The foothills around Ebbetts Pass were settled early in the Gold Rush. Murphys became an important mining community along the Mother Lode, generating millions of dollars in gold. Soon afterward settlers began to spread east into the mountains, seeking timber and grazing lands. The discovery of the giant Sequoias in Big Trees added another dimension to the region's businesses - tourism.
By 1856 Calaveras County joined other communities up and down the Mother Lode by establishing their own road across the Sierra. The emigrant route, which was more trail than road, left the heavily used Carson River Trail in Hope Valley and swung south across Border Ruffian Pass and down into Hermit Valley before turning west to Murphys. A decade later the Carson Valley and Big Trees Turnpike was built across today's Ebbetts Pass.
Murphys was founded in 1848 by brothers John and Daniel Murphy, members of 1844 Stevens-Townsend emigrant party, the first to cross Donner Summit. The Murphy brothers built a trading post and established a gold mining operation which produced about two million dollars worth of gold. Soon others rushed to the area and by 1850 the population of Murphys reached 1,200. Gradually tents were replaced by wooden stores and shops and those by fire-proof stone buildings. Walking Tours of historic Murphys are offered on Saturday mornings at 10:00 AM, departing from the Miners' Museum.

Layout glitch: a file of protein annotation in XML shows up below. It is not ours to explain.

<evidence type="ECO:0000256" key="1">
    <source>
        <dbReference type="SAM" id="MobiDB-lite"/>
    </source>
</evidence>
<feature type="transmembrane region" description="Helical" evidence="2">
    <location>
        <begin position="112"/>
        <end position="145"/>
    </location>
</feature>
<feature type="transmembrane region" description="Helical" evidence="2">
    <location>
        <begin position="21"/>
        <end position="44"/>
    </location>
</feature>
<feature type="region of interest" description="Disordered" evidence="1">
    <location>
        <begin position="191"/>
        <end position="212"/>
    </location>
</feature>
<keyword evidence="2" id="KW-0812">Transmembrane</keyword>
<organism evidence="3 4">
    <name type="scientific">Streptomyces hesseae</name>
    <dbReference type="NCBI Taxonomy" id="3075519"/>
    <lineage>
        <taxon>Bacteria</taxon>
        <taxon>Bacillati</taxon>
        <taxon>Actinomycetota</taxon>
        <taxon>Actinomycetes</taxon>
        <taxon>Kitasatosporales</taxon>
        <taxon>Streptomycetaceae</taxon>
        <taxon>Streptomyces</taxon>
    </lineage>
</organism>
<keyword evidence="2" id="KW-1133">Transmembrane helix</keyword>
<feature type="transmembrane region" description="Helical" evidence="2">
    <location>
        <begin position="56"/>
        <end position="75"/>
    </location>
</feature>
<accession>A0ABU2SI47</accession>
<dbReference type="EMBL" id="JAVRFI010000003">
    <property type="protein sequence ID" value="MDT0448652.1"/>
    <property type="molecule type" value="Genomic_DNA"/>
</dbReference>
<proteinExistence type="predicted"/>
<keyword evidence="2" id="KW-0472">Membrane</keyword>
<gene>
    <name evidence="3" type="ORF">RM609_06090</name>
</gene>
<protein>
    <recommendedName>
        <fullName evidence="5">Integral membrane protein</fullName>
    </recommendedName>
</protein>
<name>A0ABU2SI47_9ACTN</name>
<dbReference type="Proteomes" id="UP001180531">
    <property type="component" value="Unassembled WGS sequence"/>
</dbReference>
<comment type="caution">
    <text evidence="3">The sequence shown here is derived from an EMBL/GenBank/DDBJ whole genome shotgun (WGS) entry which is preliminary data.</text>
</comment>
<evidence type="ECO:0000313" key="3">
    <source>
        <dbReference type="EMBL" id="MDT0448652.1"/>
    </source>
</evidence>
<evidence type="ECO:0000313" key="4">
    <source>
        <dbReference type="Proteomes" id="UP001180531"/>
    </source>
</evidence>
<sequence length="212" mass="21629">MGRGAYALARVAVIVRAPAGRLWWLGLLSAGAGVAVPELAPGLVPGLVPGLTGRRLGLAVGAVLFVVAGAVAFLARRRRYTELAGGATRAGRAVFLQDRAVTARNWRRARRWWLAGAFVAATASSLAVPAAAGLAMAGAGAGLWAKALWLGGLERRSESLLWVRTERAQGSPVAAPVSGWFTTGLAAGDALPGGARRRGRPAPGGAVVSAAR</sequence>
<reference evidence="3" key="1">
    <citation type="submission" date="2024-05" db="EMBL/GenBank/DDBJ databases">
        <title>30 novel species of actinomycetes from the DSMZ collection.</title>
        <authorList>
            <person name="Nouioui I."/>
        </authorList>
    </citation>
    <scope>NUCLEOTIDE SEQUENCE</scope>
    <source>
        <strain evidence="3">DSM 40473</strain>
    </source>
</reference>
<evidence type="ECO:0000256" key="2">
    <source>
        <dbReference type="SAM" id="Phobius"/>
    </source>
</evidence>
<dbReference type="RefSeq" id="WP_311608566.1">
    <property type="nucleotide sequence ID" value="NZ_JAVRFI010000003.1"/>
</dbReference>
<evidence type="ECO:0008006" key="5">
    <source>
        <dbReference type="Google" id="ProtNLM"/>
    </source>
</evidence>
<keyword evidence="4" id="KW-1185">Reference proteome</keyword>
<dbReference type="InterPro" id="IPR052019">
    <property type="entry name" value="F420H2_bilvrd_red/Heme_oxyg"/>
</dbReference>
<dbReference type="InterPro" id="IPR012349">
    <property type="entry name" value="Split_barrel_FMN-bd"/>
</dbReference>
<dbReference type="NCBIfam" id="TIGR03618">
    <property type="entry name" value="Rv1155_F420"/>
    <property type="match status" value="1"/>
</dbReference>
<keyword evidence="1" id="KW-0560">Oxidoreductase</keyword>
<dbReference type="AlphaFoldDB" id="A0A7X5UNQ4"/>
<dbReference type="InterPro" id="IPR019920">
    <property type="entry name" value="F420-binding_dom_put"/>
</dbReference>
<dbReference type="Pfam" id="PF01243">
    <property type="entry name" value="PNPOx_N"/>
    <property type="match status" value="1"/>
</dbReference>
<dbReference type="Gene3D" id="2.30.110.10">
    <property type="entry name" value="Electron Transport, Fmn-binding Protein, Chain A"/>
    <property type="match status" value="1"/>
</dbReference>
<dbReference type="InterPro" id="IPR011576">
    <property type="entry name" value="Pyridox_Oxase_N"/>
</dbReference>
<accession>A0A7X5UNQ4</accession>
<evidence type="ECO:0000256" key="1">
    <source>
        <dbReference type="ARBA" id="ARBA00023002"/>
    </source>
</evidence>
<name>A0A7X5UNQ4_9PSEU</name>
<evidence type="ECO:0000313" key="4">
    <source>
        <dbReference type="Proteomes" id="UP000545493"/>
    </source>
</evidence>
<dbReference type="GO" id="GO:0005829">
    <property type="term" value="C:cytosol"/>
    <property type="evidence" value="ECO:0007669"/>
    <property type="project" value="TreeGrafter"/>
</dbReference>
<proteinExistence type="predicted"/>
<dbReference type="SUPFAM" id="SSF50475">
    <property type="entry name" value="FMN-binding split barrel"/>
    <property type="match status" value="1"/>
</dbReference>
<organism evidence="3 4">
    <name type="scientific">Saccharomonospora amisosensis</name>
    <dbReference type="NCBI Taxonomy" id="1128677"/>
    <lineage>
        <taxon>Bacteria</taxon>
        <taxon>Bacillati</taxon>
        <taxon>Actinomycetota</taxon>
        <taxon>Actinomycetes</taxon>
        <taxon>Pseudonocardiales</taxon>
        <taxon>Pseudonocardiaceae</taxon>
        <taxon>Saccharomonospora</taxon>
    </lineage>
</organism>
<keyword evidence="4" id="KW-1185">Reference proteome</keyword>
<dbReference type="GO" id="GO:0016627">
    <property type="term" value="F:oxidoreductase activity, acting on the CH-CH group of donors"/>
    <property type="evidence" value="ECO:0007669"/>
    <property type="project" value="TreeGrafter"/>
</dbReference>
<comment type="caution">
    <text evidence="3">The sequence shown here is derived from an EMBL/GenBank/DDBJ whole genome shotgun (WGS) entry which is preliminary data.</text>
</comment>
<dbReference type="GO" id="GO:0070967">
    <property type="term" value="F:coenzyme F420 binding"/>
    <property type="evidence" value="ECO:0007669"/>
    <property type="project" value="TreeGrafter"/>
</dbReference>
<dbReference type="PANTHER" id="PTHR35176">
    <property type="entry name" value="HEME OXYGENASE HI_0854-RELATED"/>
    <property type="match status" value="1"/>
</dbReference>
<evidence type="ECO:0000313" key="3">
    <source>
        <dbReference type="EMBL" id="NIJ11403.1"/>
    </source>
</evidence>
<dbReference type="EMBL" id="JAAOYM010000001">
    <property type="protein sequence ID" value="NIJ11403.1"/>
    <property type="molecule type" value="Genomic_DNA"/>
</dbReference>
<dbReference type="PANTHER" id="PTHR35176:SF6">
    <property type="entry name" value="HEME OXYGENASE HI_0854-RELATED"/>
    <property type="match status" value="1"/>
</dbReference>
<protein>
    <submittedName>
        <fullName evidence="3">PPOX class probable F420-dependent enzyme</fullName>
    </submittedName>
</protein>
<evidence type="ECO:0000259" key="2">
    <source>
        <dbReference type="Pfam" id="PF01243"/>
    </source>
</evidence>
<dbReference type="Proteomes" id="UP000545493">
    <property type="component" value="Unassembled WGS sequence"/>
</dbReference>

Nine miles east of San Andreas, Mountain Ranch is a small community that established its roots during the Gold Rush. Several historic post offices and an old hotel can be seen in the town. A historic marker there describes the significance of nearby California Caverns.
Along Silver Creek on the east side of Ebbetts Pass Silver Mountain City was once a thriving mining community. It was first called Kongsberg in 1858 by early Scandinavian miners. Later Silver Mountain City became the Alpine County seat from 1864 to 1875. When news of rich ore deposits in Bodie reached Alpine County in 1878, the last residents of silver Mountain City rushed off to try their luck at the new strike.
William Brewer described his visit to the town in the 1860s: "There are perhaps forty houses, all new (but a few weeks old) and as bright as new, fresh lumber, which but a month or two ago was in the trees, can make them. This log shanty has a sign up, 'Variety Store'; the next, a board shanty the size of a hogpen, is 'Wholesale & Retail Grocery'; that shanty without a window, with a canvas door, has a large sign of 'Law Office'; and so on to the end." .